High School, again

Today I mistakenly went to a high school music parents booster meeting. I have not generally done well as a booster parent. I find that booster parents don’t seem to have moved on since high school. Remember in Desperate Housewives when Lynette is trying to be accepted by the other preschool moms? Good comedy is always based on truth.

I do not feel particularly welcomed by booster parents. I suspect part of this is because I work. I’ve seen other parents (moms, who am I kidding?) rejected for this. Part of it is that my kids are not the superstars. Part of it is probably the wheelchair. Being around booster parents immediately reduces me to the emotional level I was at in high school.

So there we are, sitting in little rows in school chairs. I am sitting off to the side of the second row. The teacher passes around a volunteer sign up sheet which appears to be 5 or 6 pages long. This thing goes around very slowly, as every mom who gets it first looks extremely surprised, then apparently has to study it with the intensity of a Kabbalah disciple.

The sign up sheets make it down the first row. They are coming towards me in the second row. The woman next to me in the second row gives them extra scrutiny. She is turned away from me. “What can I do if I work?” she asks no one in particular. “I want to help, but I can’t come to the school in the middle of the day to help with bookkeeping. Can I do some computer work at home in the evening?”

“Do you have a Mac?” the teacher asks, with the certain knowledge that she does not. She tries to engage him in a little platform independent speculation, but he has already turned away.

She lifts the sign up sheets in a little gesture of resignation. Hopeful that I will get my chance to sign up for something, I turn towards her, start to smile, start to reach out my hand. She glances at me briefly, turns away from me, and hands the sheets to the woman behind her.

I watch the sheets pass through several more sets of hands. The teachers are no longer talking to us, so the only thing left to do is to wait for the sign up sheets. Third row. Fourth row. The woman currently holding the sheets is talking to the band director. I decide not to be a passive martyr, and go over to her. “Do you mind if I look at those while you have your conversation?” She either doesn’t hear me or ignores me. She abruptly stops talking and starts studying the sheets. I retreat to my previous position. After a while she stands up and walks over to me. “Did you want this?” she asks sternly, holding the sheets firmly. “Whenever you’re done,” I say. She walks away to consult with the band director some more. After a few minutes I decide that there probably isn’t anything on there that can be done by a working mom, put on my coat, and leave.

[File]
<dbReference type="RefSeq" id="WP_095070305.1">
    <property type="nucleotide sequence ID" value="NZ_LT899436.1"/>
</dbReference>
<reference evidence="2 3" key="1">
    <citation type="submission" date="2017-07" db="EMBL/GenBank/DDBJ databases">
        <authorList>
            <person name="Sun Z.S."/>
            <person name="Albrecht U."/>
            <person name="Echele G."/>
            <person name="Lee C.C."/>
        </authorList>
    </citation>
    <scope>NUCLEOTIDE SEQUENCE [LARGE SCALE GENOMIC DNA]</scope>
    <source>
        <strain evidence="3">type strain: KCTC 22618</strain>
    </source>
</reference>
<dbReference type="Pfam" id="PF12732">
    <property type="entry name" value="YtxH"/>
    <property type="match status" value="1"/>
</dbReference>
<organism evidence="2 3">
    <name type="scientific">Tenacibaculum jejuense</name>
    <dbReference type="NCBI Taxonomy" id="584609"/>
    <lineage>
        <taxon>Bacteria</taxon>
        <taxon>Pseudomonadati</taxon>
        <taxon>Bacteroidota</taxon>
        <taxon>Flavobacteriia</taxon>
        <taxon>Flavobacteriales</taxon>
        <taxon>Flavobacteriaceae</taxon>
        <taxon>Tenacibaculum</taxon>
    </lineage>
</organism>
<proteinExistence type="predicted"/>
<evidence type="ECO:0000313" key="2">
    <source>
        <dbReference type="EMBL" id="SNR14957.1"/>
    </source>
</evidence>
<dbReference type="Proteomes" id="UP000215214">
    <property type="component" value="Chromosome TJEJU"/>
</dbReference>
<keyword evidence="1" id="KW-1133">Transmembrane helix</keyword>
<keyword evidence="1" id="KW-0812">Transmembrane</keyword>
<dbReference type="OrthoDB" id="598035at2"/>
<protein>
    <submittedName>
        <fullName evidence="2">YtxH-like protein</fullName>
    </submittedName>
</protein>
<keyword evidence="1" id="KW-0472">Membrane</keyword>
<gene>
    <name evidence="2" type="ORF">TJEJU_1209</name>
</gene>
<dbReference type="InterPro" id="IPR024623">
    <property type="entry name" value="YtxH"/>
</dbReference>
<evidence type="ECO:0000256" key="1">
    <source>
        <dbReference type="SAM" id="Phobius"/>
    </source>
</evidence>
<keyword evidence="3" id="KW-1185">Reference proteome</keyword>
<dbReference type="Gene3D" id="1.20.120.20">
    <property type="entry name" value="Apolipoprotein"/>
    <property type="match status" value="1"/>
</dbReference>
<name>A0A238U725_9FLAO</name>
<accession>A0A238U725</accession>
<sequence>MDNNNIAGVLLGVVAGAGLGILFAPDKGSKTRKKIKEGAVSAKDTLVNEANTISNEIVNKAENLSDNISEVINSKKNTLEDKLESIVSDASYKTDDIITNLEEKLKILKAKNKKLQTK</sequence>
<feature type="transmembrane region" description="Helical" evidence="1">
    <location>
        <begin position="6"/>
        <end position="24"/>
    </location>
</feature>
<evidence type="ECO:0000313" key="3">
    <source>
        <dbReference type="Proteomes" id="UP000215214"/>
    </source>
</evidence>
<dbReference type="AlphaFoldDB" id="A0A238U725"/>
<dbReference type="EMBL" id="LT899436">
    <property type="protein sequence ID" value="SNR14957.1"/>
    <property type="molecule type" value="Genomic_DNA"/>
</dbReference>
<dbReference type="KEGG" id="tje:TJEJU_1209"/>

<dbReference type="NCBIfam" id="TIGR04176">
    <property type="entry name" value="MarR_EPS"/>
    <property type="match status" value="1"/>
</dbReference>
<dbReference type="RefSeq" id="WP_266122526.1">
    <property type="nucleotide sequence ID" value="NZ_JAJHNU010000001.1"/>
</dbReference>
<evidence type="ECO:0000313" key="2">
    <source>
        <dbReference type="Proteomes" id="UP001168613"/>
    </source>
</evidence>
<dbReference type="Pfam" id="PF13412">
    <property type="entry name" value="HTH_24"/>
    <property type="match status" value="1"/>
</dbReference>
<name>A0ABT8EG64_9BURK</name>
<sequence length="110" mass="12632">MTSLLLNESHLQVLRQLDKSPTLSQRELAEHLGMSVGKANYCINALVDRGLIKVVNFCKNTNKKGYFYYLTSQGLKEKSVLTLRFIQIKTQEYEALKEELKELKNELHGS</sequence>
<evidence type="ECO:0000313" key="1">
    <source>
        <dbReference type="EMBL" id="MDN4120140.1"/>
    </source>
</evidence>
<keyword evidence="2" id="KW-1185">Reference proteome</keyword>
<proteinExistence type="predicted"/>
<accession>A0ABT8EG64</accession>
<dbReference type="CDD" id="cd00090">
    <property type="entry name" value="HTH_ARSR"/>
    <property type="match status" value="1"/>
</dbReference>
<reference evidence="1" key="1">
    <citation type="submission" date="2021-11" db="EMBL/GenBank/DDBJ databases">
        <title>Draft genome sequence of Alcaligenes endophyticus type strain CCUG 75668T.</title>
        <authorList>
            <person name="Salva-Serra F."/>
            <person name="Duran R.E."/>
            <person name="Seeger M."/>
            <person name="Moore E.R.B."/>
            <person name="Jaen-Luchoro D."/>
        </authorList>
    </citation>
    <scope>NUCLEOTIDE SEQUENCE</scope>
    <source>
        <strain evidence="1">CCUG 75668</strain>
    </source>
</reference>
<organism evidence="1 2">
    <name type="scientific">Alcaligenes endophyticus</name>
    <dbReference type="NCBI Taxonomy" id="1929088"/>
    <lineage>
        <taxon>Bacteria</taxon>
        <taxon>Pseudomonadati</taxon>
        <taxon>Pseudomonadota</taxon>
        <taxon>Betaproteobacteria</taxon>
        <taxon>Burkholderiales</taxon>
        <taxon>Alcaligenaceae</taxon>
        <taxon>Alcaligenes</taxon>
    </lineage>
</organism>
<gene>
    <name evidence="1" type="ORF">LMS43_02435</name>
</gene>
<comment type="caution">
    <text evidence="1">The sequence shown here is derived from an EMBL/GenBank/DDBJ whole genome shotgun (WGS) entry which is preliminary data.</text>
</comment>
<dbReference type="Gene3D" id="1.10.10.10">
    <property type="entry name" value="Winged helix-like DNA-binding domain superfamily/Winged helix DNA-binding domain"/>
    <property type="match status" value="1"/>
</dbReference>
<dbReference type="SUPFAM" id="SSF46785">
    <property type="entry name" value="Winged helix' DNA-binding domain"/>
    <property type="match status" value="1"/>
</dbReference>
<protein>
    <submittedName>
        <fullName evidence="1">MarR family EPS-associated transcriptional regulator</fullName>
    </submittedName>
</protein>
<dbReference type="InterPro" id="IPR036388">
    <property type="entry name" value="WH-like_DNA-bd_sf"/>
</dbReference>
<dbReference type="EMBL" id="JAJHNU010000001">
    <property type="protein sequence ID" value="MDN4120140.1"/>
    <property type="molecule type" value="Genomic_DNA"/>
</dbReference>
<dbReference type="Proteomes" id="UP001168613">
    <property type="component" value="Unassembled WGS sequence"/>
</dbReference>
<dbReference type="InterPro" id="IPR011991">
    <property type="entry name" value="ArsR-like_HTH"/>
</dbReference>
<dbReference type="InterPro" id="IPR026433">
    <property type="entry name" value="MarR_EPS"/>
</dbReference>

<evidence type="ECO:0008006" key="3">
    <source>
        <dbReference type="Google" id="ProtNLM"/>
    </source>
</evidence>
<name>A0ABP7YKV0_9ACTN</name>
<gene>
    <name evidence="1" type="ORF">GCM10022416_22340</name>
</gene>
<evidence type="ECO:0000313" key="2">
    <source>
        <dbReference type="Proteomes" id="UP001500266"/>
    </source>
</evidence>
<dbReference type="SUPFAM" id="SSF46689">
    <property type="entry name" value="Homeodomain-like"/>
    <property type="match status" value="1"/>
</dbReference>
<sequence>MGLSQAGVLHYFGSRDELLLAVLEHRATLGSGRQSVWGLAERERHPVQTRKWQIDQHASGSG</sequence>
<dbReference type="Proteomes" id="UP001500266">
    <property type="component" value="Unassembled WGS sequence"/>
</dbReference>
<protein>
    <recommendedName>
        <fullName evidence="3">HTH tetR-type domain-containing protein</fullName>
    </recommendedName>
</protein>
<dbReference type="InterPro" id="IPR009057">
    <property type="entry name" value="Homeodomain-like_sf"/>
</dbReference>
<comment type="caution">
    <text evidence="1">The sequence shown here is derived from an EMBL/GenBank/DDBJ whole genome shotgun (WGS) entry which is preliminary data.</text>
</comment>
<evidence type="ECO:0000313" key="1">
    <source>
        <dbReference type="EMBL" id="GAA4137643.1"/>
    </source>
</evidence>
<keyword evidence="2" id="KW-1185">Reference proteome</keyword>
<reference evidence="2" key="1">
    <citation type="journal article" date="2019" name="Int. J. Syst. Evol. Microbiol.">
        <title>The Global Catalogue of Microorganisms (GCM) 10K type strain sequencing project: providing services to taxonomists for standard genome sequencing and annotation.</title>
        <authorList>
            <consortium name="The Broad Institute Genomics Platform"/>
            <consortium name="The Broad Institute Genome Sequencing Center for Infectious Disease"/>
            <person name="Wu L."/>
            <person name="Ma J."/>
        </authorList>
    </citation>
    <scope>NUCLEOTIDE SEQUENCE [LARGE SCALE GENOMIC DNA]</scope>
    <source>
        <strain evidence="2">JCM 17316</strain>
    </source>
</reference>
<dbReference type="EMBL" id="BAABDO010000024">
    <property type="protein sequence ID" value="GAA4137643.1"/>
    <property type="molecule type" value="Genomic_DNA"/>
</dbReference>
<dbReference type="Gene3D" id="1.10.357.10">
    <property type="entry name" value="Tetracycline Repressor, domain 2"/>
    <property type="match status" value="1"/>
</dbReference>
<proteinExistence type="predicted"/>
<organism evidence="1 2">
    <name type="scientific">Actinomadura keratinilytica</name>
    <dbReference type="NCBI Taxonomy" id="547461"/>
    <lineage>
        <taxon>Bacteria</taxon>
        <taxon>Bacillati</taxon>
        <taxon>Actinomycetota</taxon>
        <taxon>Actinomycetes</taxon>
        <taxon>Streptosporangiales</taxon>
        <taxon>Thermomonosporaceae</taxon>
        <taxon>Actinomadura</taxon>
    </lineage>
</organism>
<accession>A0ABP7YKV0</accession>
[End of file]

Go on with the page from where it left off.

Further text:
1. Susan

    Oy. And schools wonder WHY parental involvement is so spotty. Years ago I learned that 9 out of 10 adults, when asked about their most ‘humiliating experience’ describe something that happened to them in school…usually perpetuated by an adult. Apparently that doesn’t cease when kids become parents and need to engage with schools on their kids behalf. Sorry for the rant.

  2. Katja (Post author)

    No apologising! I ranted first.

    It is weird that, on the one hand, teachers would really seem to benefit from parents’ help, but on the other, they seem so reluctant to actually use it.

    Last year I dutifully went to the musical volunteer meeting, signed up for the three things that did not seem to involve hauling crates in and out of the car (publicity, doing the program, and something else) and was never contacted about doing any of them. I even called, twice, so it’s not like I’m not taking initiative.

    I suspect that in the end, the teachers rely on the tried and true subset of parents who always do the work, because it’s easier. It’s nice for those parents, too, because then they get to feel indispensible.

  3. mdmhvonpa

    Urgh. I’m getting a sinking feeling that the PTA is just an outreach group for parents who never entered the work-force.

  4. Patricia Tryon

    It often seemed that way to me, md. There is a box that seems to get smaller and tighter as kids progress through the grades and it always seemed very clear to me that people did not want to or were unable to think outside it.

    This is probably terrible to admit, but eventually it seemed to me that it was no great sin to allow other folks (who am I kidding? other _women_) to over-function. Occasionally I still feel a little guilty about not feeling guilty *shrug*

  5. Stephen

    Even as a home-dad, volunteering in the school – which was very important to me – was uncomfortable. Maybe because I’m a man, maybe because I wasn’t one of the inner circle of volunteer moms, who knows. I did it for years, finding that so many of the kids wanted to be physical with me – wrestling, tickling, etc. – which of course was not allowed (What? My child was touched by a man? Horrors!) I figured they needed contact with a man, but, again, who knows. The whole thing turned me off, and I’m glad that my kids are in high school, and I’m not expected to be in their classrooms.


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